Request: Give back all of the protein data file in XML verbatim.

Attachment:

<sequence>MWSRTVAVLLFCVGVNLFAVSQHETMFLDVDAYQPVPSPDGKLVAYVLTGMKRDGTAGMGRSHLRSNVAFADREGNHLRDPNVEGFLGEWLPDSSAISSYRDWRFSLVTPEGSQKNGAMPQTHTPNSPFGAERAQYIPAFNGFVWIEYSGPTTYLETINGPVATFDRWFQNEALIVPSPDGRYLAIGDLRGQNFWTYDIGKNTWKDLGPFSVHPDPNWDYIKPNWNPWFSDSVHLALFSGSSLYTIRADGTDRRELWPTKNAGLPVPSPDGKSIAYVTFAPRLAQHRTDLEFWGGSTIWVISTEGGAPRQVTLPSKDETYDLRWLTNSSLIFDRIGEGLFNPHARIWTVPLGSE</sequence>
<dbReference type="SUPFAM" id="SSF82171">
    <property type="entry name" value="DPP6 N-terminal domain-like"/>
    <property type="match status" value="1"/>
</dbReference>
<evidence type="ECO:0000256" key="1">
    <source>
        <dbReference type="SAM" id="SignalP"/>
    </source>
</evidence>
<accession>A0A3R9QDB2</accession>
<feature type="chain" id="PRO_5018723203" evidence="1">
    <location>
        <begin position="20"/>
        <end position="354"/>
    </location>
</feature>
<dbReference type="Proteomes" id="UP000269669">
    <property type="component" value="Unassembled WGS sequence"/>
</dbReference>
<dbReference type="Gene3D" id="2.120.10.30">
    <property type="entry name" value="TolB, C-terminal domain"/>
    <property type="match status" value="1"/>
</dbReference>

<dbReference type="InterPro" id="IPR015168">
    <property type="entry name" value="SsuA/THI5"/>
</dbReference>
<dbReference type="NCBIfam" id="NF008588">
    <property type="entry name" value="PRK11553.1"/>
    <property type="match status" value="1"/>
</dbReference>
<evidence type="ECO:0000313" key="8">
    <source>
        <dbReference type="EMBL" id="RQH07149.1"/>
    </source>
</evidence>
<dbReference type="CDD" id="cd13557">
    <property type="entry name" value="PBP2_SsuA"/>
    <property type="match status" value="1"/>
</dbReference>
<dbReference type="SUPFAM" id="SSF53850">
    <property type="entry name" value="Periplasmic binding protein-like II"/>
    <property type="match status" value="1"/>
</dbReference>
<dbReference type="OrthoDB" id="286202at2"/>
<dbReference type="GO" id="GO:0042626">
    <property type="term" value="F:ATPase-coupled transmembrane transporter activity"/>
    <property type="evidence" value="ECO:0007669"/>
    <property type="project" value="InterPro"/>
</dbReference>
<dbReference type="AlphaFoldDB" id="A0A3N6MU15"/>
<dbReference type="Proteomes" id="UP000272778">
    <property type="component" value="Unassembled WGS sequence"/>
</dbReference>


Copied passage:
<sequence>MWSRTVAVLLFCVGVNLFAVSQHETMFLDVDAYQPVPSPDGKLVAYVLTGMKRDGTAGMGRSHLRSNVAFADREGNHLRDPNVEGFLGEWLPDSSAISSYRDWRFSLVTPEGSQKNGAMPQTHTPNSPFGAERAQYIPAFNGFVWIEYSGPTTYLETINGPVATFDRWFQNEALIVPSPDGRYLAIGDLRGQNFWTYDIGKNTWKDLGPFSVHPDPNWDYIKPNWNPWFSDSVHLALFSGSSLYTIRADGTDRRELWPTKNAGLPVPSPDGKSIAYVTFAPRLAQHRTDLEFWGGSTIWVISTEGGAPRQVTLPSKDETYDLRWLTNSSLIFDRIGEGLFNPHARIWTVPLGSE</sequence>
<dbReference type="SUPFAM" id="SSF82171">
    <property type="entry name" value="DPP6 N-terminal domain-like"/>
    <property type="match status" value="1"/>
</dbReference>
<evidence type="ECO:0000256" key="1">
    <source>
        <dbReference type="SAM" id="SignalP"/>
    </source>
</evidence>
<accession>A0A3R9QDB2</accession>
<feature type="chain" id="PRO_5018723203" evidence="1">
    <location>
        <begin position="20"/>
        <end position="354"/>
    </location>
</feature>
<dbReference type="Proteomes" id="UP000269669">
    <property type="component" value="Unassembled WGS sequence"/>
</dbReference>
<dbReference type="Gene3D" id="2.120.10.30">
    <property type="entry name" value="TolB, C-terminal domain"/>
    <property type="match status" value="1"/>
</dbReference>

<dbReference type="InterPro" id="IPR015168">
    <property type="entry name" value="SsuA/THI5"/>
</dbReference>
<dbReference type="NCBIfam" id="NF008588">
    <property type="entry name" value="PRK11553.1"/>
    <property type="match status" value="1"/>
</dbReference>
<evidence type="ECO:0000313" key="8">
    <source>
        <dbReference type="EMBL" id="RQH07149.1"/>
    </source>
</evidence>
<dbReference type="CDD" id="cd13557">
    <property type="entry name" value="PBP2_SsuA"/>
    <property type="match status" value="1"/>
</dbReference>
<dbReference type="SUPFAM" id="SSF53850">
    <property type="entry name" value="Periplasmic binding protein-like II"/>
    <property type="match status" value="1"/>
</dbReference>
<dbReference type="OrthoDB" id="286202at2"/>
<dbReference type="GO" id="GO:0042626">
    <property type="term" value="F:ATPase-coupled transmembrane transporter activity"/>
    <property type="evidence" value="ECO:0007669"/>
    <property type="project" value="InterPro"/>
</dbReference>
<dbReference type="AlphaFoldDB" id="A0A3N6MU15"/>
<dbReference type="Proteomes" id="UP000272778">
    <property type="component" value="Unassembled WGS sequence"/>
</dbReference>